• In reply to Jonathan Friedman:

    Fair points. Of course it's too early to make those decisions. But think, as Milk suggested, how much worse last year would have ended without the addition of Hamels and where we'd be now. I think his point was that some criticized picking up the $20M option, and blame that decision and the budgetary woes it created for the off-season inactivity. I agree that has proven to be a wise choice. Chatwood was a wild-card and Darvish a question mark. It was a no-brainer, IMO.

    I've seen, but haven't independently verified, that this Cubs' rotation is the most expensive in baseball history, and that doesn't even include Chatwood, since he's technically in the pen. That is a glaring indictment of our systemic inability to develop pitching. I hear Alzolay is throwing in AZ with a trip to Iowa expected soon, and I'd defer to Michael's expertise to speculate on who may be ready to join the rotation next year, but I think there may finally be a glimmer of realistic hope.

  • In reply to BarleyPop:

    Yeah no need to worry about an extension for Hamels at this point. I am open for waiting out the season and knowing what our needs are for next year’s rotation, and who do we have in AA or AAA who’s pressing the issue and earning the job in the back of our rotation. Another note to consider is our rotation health through this season and how it might affect next year’s (i.e. does a pitcher go down with a season ending injury that requires missing most of the 2020 season to rehab). In a scenario like that, I’d definitely want Hamels back if he stays healthy and effective all year. He might even be had just on the qualifying offer which will be right around $20M anyway for another year. But no need to jump the gun on handing out more money. And if Hamels turned down a QO and wanted an extra year, I’d be willing to work out that deal if the average $/yr was less than $20M. Further if he was allowed to shop around and signed somewhere else, that might just mean the cubs would get a compensation pick if he earns over $50M. Which brings me to another point on Hamels. How would he fare pitching in the back of the bullpen and getting to air it out 3-5 outs at a time? He might be worth the extended contract, as I remember reading a quote of him saying he’d be interested in pitching in relief at some point as his career winds down.

    By the way BP, I did read your latest reply to my from yesterday. I know I’m hard on Baez, but don’t let that cloud your impression I have in him. Javy is just a f’n great baseball player and I’m glad he’s a Cub!! He’s one of my favorite players in the game. I loved him from day one when I saw him hit a bomb in his first spring training with the Cubs!! The ball actually went so high that it tore a hole through the clouds on the way up, and another on its way down. I fully appreciate the offensive player he is, and love how he plays especially in these hot streaks, I just want him to reign it in a little and stop giving away outs when the pitchers aren’t challenging him. If he did that, I think he’d have seasons of hitting that are comparable to Miguel Cabrera. As it stands now, Javy’s career year last year with his .881 OPS would actually rank as Miguel Cabrera’s 13th best OPS, only beating out Cabrera’s last 3 injury riddled seasons, as well as his first 2 as he broke into the league. Cabrera doesn’t necessarily hunt walks and he’s always taking big hacks. Just think if pitchers knew they had to keep the ball close to the zone when facing him. They’d make even more mistakes to him and his slugging percentage would actually go up even more, and he could be a hitter that sustains a .320 BA and .375 OBP just by keeping his approach up the middle and to right center.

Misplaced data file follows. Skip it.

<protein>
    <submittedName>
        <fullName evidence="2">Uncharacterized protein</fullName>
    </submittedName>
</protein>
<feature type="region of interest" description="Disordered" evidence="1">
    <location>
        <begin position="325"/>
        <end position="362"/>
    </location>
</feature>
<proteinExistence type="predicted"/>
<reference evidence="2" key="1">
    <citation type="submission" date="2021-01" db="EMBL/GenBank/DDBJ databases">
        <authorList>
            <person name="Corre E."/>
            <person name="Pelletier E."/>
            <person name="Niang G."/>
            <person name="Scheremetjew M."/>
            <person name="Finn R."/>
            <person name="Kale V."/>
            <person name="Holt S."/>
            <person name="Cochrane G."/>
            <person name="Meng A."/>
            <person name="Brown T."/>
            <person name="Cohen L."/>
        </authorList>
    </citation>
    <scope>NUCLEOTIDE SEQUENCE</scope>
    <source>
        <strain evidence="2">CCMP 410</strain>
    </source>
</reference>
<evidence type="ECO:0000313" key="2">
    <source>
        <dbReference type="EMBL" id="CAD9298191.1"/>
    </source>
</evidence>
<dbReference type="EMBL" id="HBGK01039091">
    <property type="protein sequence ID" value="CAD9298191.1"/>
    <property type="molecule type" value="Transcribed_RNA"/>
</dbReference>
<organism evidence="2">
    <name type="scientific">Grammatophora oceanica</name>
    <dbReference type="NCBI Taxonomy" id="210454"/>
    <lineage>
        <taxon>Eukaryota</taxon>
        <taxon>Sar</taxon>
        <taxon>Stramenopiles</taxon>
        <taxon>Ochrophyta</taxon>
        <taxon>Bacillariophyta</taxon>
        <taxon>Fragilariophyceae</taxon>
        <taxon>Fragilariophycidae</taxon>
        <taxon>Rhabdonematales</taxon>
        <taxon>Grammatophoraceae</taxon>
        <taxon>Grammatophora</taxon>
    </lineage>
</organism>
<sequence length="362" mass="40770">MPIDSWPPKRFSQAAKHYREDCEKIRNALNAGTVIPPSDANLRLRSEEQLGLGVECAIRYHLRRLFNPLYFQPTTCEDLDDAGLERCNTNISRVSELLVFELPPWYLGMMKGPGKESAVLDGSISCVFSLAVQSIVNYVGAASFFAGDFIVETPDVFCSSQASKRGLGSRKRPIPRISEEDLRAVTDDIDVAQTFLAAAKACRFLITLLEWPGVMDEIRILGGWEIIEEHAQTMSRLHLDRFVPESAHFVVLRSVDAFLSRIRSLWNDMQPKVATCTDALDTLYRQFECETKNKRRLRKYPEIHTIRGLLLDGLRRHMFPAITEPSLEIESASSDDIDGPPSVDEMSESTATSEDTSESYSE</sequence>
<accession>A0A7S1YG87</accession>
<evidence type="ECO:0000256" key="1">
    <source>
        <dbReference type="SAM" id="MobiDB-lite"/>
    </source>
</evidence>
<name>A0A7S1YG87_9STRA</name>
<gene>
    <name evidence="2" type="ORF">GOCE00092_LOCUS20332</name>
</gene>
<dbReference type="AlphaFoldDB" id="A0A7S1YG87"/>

¡¡¡El firking Mago!!! Dudes incredible. He’s the best guy to put on a Cub jersey and swing the bat since Sammy Sosa. Another guy who was great, but drove many crazy with his free swinging.

    Also want to make clear that last year as the season was winding down I made the comment more than once that as Javy goes, this team goes, which is why we need consistency from him!! So don’t be stealing my lines (looking at you bolla) and taking credit for my thoughts I already put out there 6 months ago about Javy!!!

  • In reply to Cubber Lang:

    It's all good, Cubber. Like I said, I enjoy the banter between us. We both want the same thing.

    Nobody frets over a borderline pitch taken or swing at by Darwin Barney. I know the reason you are so fascinated by, and critical of, Javier Baez is because of the unlimited potential. Me too. It pisses me off to see him swing at a slider in the left-hand batters box.
    You mention you want to see more consistentsy, I agree, and that is where areas lie for improvement. But in fairness, have you watched that progression? I know he swings at crap, but can you imagine as he progresses and cuts down on that? I know you want him to. So do I. Can you imagine when he does? I can. El Mago has another gear.

    Javier Baez is the most fun and interesting player I've ever studied. And the most talented. I respect your critique, Cubber, and offer that as my biggest reason to doubt his many naysayers: he still has room for improvement.

  • In reply to Jonathan Friedman:

    Jon, thanks for your opinions, I respect them. But It’s never to early to give an extension to the best pitcher on this team. Especially in his contract year.